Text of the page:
ZombiU for Wii U
ZombiU has drawn many comparisons to Red Steel, the seemingly promising Wii launch FPS which turned out to be absolutely terrible. Both games were made by Ubisoft and generated a lot of hype as a ‘mature’ game for a new Nintendo console, and both were held up as potential showcases for their console’s respective innovations; motion controls for the Wii and the tablet controller for the Wii U. Thankfully, ZombiU is not, despite what some reviewers have claimed, the Wii U’s Red Steel, and is in fact something much better than that.
ZombiU tells a fairly standard apocalypse story, taking place in a London swarmed by undead hordes. The player controls a series of random survivors, who are guided by a figure known as the ‘Prepper’, an ex-army type who has created a safe house in the London Underground and assists other survivors from a remote location through radio. As the survivors journey throughout London, they are tied up into the question of the origins of the zombie blight, and how it can be reversed.
A huge part of my enjoyment of this game came from the London setting. I mean, sure, it’s very much a tourist’s vision of London, but I don’t really have a problem with this. I mean, when you’re fighting zombies inside the Tower of London and Buckingham Palace I’m sure as hell not going to complain. It’s actually in these big set pieces that the game most shines, with these locations genuinely rendered in an atmospheric, if entirely inaccurate, manner. When attempting to recreate the more normal streets of London ZombiU is less successful, and it just doesn’t ever quite feel right. I almost wish that ZombiU had gone full tourist and bought us to Covent Garden, Westminster and St. Paul’s. Sure, it may have been a bit contrived and silly, but this is a zombie game for crying out loud, if that isn’t an opportunity for silliness I don’t know what is. All said however, the setting works. Although I imagine that the inevitable sequel will move elsewhere, I certainly wouldn’t be opposed to them sticking with London, as there’s a lot more they could do there.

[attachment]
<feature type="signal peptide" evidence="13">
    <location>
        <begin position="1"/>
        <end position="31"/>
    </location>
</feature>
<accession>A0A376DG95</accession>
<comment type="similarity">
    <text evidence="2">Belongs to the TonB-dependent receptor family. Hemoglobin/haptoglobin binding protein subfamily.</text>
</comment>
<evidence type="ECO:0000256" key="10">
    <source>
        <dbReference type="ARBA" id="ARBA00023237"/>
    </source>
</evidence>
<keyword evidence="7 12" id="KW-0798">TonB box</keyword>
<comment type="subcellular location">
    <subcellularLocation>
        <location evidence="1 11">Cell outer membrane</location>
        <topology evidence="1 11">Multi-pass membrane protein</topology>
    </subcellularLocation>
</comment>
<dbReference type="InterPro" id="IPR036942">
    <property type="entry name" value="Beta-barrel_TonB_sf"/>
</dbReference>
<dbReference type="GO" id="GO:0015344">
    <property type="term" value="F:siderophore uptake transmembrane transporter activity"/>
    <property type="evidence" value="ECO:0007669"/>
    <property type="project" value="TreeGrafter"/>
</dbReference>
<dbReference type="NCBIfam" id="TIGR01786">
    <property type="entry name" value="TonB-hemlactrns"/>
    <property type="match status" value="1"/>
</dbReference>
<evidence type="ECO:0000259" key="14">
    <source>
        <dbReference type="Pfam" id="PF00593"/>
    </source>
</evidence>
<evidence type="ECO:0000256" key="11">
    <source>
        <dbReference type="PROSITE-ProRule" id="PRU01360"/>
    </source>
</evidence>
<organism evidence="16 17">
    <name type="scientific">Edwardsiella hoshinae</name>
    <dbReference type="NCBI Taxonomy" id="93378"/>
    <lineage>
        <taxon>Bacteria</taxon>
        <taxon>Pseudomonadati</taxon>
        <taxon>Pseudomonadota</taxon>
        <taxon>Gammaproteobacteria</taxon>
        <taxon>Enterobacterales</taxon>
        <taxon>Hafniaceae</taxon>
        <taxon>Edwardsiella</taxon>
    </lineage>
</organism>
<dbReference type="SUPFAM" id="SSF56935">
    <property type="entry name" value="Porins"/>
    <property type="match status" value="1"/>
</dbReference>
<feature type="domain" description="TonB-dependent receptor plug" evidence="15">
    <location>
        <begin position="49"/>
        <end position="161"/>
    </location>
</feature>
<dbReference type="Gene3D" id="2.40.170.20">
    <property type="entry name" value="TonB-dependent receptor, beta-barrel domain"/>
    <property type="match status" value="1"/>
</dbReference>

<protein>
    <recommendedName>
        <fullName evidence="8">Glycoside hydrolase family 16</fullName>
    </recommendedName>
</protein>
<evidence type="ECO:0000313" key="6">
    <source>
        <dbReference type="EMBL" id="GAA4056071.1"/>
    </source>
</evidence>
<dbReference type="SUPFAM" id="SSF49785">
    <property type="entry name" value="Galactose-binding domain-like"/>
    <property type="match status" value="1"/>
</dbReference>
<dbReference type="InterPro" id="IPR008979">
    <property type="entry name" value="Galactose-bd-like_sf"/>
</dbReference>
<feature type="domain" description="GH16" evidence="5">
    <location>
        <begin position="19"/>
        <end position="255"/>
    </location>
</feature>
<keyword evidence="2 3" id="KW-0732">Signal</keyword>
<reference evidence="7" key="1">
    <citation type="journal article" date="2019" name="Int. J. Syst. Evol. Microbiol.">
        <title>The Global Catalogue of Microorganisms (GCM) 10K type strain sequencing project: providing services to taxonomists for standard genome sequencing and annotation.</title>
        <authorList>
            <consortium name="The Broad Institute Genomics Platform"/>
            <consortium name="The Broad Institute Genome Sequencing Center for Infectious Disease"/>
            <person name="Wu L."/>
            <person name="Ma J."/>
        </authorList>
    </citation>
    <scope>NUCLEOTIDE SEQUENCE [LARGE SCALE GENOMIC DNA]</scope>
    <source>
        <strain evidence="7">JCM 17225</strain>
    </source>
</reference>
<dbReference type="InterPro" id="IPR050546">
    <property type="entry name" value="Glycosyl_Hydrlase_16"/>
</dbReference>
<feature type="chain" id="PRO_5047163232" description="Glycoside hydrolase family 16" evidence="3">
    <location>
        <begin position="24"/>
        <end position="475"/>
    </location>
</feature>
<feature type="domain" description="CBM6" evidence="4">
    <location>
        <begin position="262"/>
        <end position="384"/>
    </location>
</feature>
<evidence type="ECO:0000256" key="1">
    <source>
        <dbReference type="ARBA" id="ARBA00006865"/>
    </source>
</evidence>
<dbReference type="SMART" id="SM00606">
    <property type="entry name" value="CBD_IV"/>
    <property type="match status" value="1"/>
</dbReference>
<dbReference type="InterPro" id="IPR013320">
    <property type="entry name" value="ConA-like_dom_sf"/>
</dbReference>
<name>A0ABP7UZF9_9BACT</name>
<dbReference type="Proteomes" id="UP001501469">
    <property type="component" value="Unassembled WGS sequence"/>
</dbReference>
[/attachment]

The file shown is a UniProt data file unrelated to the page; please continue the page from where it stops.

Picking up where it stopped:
The actual plot of ZombiU is more coherent and interesting than I expected, but considering that my expectations were at rock bottom that’s perhaps not saying much. ZombiU is highly tied into the British monarchy, with the prophecies of the occultist and spy John Dee, an advisor to Queen Elizabeth I, playing a key role. Throughout the game, letters to the our Queen can be found, and she casts a long shadow over much of the game. It’s quite interesting, but never really goes anywhere. Now, there was no part of me that actually thought that we’d encounter a zombie Queen but…well, a man can dream right?
ZombiU is a triumphant assertion of what the Wii U is capable of, creating an experience which simply wouldn’t be possible on other platforms. Basic movement, shooting and basic interaction with the environment is handled gimmick free with the buttons, with the Wii U gamepad screen serving several different functions. When accessing the inventory the game doesn’t pause, with the TV screen pulling out into the third person view while the player roots around their backpack on the tablet screen. This creates some incredibly tense moments as the players gaze flicks back and forth between the screens, focusing on the necessary task on the gamepad whilst looking out for zombies on the TV. This mechanic is used in several different ways throughout the game, and works incredibly well. The gamepad is also used for aiming certain weapons with scopes, using the gyroscope controls to point and aim, offering a degree of accuracy which the Wii U’s predecessor never quite managed to attain, even with MotionPlus.